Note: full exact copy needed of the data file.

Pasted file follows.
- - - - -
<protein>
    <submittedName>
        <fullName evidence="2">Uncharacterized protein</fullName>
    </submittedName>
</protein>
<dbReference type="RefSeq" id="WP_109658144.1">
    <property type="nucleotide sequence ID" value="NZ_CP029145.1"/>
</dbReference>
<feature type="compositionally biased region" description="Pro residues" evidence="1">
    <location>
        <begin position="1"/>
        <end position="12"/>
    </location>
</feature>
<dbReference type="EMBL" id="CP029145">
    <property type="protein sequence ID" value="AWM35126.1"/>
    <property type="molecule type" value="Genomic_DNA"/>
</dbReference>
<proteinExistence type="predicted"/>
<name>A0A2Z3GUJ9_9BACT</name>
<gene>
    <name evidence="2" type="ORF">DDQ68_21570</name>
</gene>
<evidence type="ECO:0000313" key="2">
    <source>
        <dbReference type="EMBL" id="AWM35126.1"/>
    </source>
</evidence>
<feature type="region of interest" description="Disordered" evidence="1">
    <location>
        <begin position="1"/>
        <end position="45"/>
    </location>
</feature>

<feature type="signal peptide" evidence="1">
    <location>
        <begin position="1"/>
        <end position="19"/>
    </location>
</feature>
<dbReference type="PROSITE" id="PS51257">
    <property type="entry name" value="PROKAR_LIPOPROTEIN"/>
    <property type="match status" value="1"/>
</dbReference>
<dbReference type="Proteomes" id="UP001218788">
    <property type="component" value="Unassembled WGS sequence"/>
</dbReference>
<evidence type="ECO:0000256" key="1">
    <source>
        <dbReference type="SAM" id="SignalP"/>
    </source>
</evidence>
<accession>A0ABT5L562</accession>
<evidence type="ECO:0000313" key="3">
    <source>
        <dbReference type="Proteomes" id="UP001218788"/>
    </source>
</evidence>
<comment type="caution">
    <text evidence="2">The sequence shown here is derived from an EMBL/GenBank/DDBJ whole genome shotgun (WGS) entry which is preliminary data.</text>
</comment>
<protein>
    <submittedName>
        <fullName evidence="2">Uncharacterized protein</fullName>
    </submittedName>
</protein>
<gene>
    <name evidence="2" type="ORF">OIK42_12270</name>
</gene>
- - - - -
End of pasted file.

<protein>
    <submittedName>
        <fullName evidence="2">Uncharacterized protein</fullName>
    </submittedName>
</protein>
<dbReference type="RefSeq" id="WP_109658144.1">
    <property type="nucleotide sequence ID" value="NZ_CP029145.1"/>
</dbReference>
<feature type="compositionally biased region" description="Pro residues" evidence="1">
    <location>
        <begin position="1"/>
        <end position="12"/>
    </location>
</feature>
<dbReference type="EMBL" id="CP029145">
    <property type="protein sequence ID" value="AWM35126.1"/>
    <property type="molecule type" value="Genomic_DNA"/>
</dbReference>
<proteinExistence type="predicted"/>
<name>A0A2Z3GUJ9_9BACT</name>
<gene>
    <name evidence="2" type="ORF">DDQ68_21570</name>
</gene>
<evidence type="ECO:0000313" key="2">
    <source>
        <dbReference type="EMBL" id="AWM35126.1"/>
    </source>
</evidence>
<feature type="region of interest" description="Disordered" evidence="1">
    <location>
        <begin position="1"/>
        <end position="45"/>
    </location>
</feature>

<feature type="signal peptide" evidence="1">
    <location>
        <begin position="1"/>
        <end position="19"/>
    </location>
</feature>
<dbReference type="PROSITE" id="PS51257">
    <property type="entry name" value="PROKAR_LIPOPROTEIN"/>
    <property type="match status" value="1"/>
</dbReference>
<dbReference type="Proteomes" id="UP001218788">
    <property type="component" value="Unassembled WGS sequence"/>
</dbReference>
<evidence type="ECO:0000256" key="1">
    <source>
        <dbReference type="SAM" id="SignalP"/>
    </source>
</evidence>
<accession>A0ABT5L562</accession>
<evidence type="ECO:0000313" key="3">
    <source>
        <dbReference type="Proteomes" id="UP001218788"/>
    </source>
</evidence>
<comment type="caution">
    <text evidence="2">The sequence shown here is derived from an EMBL/GenBank/DDBJ whole genome shotgun (WGS) entry which is preliminary data.</text>
</comment>
<protein>
    <submittedName>
        <fullName evidence="2">Uncharacterized protein</fullName>
    </submittedName>
</protein>
<gene>
    <name evidence="2" type="ORF">OIK42_12270</name>
</gene>